|Image stabilization||In-body + in-lens*||In-body + in-lens*||In-body*||In-body*|
|Max burst rate||20 fps Raw
|12fps (mech shutter)
20fps (elec shutter)
|30 fps (lossy Raw)
20 fps (lossless Raw)
|High-res mode||No||9-shot JPEG only||4 or 16-shot, combined on PC||No|
|Viewfinder res / mag||3.68M dots
|5.76M dots / 0.76x||9.4M dots / 0.9x||3.68M dots
|Rear screen||3.2″, 2.1M-dot two-way tilting touchscreen||3.2″, 2.1M-dot articulating touchscreen||3.0″, 1.44M-dot tilting touchscreen||3.2″, 2.1M-dot tilting touchscreen|
|Top-plate display||Yes (OLED)||Yes (OLED)||No||Yes (OLED)|
|Video capabilities||Up to DCI 8K/30p (full width), 8K/60p N-Raw, 4K/120||Up to DCI 8K/30p (full width), 4K/120||Up to UHD 8K/30p (full-width).||UHD 4K 30p
(Full width pixel-binned or oversampled APS-C)
|Log video||N-Log, HLG, 4:2:2 10-bit||HDR PQ, Canon Log, 4:2:2 10-bit||S-Log 2, S-Log 3, HLG (10-bit)||N-Log over HDMI only (10-bit)|
|Ethernet socket||Via USB-C adapter (not supplied)||Via optional WFT grip||Yes||No|
|USB socket(s)||2x USB-C||USB-C||USB-C||USB-C|
|340 / 330||320 / 220||530 / 430||420 / 360|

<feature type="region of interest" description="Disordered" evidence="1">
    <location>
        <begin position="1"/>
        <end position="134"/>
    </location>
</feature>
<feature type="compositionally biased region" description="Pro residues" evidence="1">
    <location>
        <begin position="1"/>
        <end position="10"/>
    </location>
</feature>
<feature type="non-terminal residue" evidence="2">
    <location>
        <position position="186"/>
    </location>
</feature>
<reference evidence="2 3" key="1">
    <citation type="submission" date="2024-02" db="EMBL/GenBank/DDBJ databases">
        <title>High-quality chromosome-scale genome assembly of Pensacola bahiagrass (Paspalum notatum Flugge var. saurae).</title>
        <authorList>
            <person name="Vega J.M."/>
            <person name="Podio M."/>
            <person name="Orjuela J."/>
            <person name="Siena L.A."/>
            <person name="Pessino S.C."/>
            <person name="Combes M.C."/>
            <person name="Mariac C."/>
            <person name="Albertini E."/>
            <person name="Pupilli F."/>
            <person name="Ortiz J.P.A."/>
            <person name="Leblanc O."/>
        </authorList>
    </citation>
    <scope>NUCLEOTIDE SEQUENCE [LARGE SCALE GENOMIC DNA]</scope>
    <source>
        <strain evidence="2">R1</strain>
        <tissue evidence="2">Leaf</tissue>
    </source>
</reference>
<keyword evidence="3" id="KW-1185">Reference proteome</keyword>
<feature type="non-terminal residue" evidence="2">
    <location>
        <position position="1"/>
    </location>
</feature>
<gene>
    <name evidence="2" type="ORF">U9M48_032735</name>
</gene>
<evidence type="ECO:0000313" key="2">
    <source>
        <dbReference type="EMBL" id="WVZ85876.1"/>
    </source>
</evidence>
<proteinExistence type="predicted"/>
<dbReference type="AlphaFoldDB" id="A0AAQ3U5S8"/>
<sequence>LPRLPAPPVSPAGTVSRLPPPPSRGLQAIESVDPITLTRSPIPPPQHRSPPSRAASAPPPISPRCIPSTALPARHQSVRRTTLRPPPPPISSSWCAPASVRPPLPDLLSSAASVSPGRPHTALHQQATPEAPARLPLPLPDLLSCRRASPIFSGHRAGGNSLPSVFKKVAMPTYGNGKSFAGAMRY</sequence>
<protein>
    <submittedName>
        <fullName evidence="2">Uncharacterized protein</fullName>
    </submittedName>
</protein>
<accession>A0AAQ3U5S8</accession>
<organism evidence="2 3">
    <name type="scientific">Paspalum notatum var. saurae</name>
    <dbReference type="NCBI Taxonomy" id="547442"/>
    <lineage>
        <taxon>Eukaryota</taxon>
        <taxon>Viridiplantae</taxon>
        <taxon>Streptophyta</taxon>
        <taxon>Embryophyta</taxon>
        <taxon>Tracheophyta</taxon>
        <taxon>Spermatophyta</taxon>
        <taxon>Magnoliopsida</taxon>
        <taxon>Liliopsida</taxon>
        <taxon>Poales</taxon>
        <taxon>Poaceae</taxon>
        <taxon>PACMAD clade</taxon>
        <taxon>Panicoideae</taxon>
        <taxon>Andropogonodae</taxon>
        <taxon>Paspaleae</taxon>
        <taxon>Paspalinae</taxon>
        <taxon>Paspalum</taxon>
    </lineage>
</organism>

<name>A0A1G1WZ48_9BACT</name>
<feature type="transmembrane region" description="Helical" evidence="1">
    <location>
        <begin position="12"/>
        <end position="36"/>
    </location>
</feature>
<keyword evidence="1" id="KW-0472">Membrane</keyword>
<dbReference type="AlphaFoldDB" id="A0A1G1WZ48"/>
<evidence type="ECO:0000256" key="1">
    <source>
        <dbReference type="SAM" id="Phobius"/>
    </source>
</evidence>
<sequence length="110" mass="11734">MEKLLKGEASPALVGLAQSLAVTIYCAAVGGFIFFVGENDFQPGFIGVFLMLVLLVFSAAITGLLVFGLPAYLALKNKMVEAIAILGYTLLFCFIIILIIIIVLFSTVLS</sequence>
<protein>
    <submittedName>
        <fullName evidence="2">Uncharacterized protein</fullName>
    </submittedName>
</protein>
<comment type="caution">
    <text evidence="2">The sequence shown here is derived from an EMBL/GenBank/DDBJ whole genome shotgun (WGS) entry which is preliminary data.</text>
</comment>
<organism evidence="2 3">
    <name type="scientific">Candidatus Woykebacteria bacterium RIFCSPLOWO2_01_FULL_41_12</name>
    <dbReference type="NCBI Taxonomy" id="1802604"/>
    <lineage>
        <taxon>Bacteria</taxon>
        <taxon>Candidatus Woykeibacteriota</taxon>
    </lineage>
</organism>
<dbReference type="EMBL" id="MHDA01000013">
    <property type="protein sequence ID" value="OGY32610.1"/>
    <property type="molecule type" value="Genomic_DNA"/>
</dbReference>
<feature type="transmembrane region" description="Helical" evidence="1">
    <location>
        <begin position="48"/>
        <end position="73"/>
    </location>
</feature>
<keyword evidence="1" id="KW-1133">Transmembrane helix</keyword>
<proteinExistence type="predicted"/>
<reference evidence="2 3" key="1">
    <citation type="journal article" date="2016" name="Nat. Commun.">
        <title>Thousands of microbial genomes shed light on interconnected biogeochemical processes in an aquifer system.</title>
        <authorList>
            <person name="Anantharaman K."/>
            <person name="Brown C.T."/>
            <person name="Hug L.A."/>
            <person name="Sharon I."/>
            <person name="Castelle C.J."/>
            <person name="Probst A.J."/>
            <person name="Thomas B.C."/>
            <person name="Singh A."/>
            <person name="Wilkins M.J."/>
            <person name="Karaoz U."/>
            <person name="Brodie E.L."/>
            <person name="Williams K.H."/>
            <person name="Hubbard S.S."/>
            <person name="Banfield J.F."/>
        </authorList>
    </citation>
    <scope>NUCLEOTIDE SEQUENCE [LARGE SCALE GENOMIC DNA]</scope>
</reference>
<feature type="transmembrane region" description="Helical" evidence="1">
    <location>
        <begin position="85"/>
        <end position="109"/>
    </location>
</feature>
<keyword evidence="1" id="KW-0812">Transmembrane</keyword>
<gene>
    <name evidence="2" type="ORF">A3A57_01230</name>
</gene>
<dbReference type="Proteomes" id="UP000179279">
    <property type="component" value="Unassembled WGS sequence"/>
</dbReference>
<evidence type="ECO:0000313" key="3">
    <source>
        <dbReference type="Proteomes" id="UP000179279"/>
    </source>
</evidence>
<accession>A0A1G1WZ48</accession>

|Card slots||1 CFe Type B/XQD, 1 UHS II SD||1 CFe Type B, 1 UHS II SD||2 CFe Type A / UHS II SD||1 CFe Type B/XQD, 1 UHS II SD|
|Size||144 x 119 x 83 mm||138 x 98 x 88 mm||129 x 96 x 78 mm||134 x 101 x 68 mm|
|Weight||910 g||738 g||736 g||705 g|
In this company, the Nikon Z8 doesn’t appear all that spectacular on paper. It appears to be trailing behind the EOS R5 in terms of features, especially when it comes to the viewfinder. The truth is very different: the Nikon Z8 has a far faster shooting rate and a quicker sensor readout, which reduces rolling shutter in e-shutter mode. Its viewfinder also feels more realistic and is better suited for capturing action. With longer recording lengths and a greater range of capture modes and codecs, the Nikon has the advantage in video, but its AF is among the best that we’ve seen.
Body and handling of Nikon Z8
Even though the Nikon Z8 is much smaller than the Z9, it is still a fairly large camera. Compared to the current Z6 and Z7 models, its form factor is more similar to that of the D850 DSLR. The body is noticeably heavier than those versions even though carbon fiber and magnesium alloy are used. According to Nikon, the weather sealing is comparable to that of the Z9.